Emergency medical service, nursing, and physician providers’ perspectives on delirium identification and management

Michael A. LaMantia, Frank Messina, Shola Jhanji, Arif Nazir, Mungai Maina, Siobhan McGuire, Cherri Hobgood, Douglas K. Miller

Research output: Contribution to journalArticle

2 Citations (Scopus)

Abstract

Purpose of the study: The study objective was to understand providers’ perceptions regarding identifying and treating older adults with delirium, a common complication of acute illness in persons with dementia, in the pre-hospital and emergency department environments. Design and methods: The authors conducted structured focus group interviews with separate groups of emergency medical services staff, emergency nurses, and emergency physicians. Recordings of each session were transcribed, coded, and analyzed for themes with representative supporting quotations identified. Results: Providers shared that the busy emergency department environment was the largest challenge to delirium recognition and treatment. When describing delirium, participants frequently detailed hyperactive features of delirium, rather than hypoactive features. Participants shared that they employed no clear diagnostic strategy for identifying the condition and that they used heterogeneous approaches to treat the condition. To improve care for older adults with delirium, emergency nurses identified the need for more training around the management of the condition. Emergency medical services providers identified the need for more support in managing agitated patients when in transport to the hospital and more guidance from emergency physicians on what information to collect from the patient’s home environment. Emergency physicians felt that delirium care would be improved if they could have baseline mental status data on their patients and if they had access to a simple, accurate diagnostic tool for the condition. Implications: Emergency medical services providers, emergency nurses, and emergency physicians frequently encounter delirious patients, but do not employ clear diagnostic strategies for identifying the condition and have varying levels of comfort in managing the condition. Clear steps should be taken to improve delirium care in the emergency department including the development of mechanisms to communicate patients’ baseline mental status, the adoption of a systematized approach to recognizing delirium, and the institution of a standardized method to treat the condition when identified.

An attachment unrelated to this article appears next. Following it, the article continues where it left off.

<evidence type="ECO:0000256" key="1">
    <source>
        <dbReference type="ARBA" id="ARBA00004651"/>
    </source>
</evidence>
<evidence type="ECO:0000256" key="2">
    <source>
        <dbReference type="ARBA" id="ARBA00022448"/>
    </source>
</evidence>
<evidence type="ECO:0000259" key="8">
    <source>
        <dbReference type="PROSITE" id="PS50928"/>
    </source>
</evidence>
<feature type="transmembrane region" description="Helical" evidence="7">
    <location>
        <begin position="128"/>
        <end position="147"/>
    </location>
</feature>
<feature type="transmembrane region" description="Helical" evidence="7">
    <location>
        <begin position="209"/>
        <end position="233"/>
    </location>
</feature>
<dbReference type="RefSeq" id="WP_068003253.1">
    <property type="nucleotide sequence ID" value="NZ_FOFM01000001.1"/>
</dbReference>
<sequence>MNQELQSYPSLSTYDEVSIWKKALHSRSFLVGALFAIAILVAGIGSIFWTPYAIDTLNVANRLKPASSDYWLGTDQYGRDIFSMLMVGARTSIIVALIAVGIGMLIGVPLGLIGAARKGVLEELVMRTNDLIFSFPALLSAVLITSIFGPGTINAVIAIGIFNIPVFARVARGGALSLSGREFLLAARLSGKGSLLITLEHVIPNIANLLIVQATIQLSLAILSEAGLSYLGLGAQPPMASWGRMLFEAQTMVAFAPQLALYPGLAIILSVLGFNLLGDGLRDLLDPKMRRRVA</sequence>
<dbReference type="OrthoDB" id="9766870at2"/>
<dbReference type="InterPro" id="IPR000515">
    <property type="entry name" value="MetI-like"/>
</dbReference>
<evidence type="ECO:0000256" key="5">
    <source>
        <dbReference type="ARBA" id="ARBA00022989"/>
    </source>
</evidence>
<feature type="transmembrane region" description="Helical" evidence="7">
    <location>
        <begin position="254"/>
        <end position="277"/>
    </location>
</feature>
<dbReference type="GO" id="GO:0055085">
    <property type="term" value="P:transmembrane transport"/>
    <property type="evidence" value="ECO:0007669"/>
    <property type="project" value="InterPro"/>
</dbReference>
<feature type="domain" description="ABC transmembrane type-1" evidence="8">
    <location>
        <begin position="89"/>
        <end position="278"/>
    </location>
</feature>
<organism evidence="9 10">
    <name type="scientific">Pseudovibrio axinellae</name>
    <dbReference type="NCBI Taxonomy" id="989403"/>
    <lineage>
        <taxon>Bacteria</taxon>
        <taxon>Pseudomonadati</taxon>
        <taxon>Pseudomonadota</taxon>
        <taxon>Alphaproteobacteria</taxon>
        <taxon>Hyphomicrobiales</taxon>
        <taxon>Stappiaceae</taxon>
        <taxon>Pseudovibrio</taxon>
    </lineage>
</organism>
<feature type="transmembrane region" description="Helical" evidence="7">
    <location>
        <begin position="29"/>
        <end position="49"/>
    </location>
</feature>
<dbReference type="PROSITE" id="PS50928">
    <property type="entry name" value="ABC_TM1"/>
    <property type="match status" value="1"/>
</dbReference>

Original languageEnglish (US)
Pages (from-to)329-343
Number of pages15
JournalDementia
Volume16
Issue number3
DOIs
StatePublished - Apr 1 2017

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medical services
nursing
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human being
Delirium
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Keywords

  • delirium
  • dementia
  • emergency department
  • focus groups
  • geriatrics

ASJC Scopus subject areas

  • History
  • Sociology and Political Science
  • Social Sciences(all)

Cite this

Emergency medical service, nursing, and physician providers’ perspectives on delirium identification and management. / LaMantia, Michael A.; Messina, Frank; Jhanji, Shola; Nazir, Arif; Maina, Mungai; McGuire, Siobhan; Hobgood, Cherri; Miller, Douglas K.

In: Dementia, Vol. 16, No. 3, 01.04.2017, p. 329-343.

Research output: Contribution to journalArticle

LaMantia, Michael A. ; Messina, Frank ; Jhanji, Shola ; Nazir, Arif ; Maina, Mungai ; McGuire, Siobhan ; Hobgood, Cherri ; Miller, Douglas K. / Emergency medical service, nursing, and physician providers’ perspectives on delirium identification and management. In: Dementia. 2017 ; Vol. 16, No. 3. pp. 329-343.
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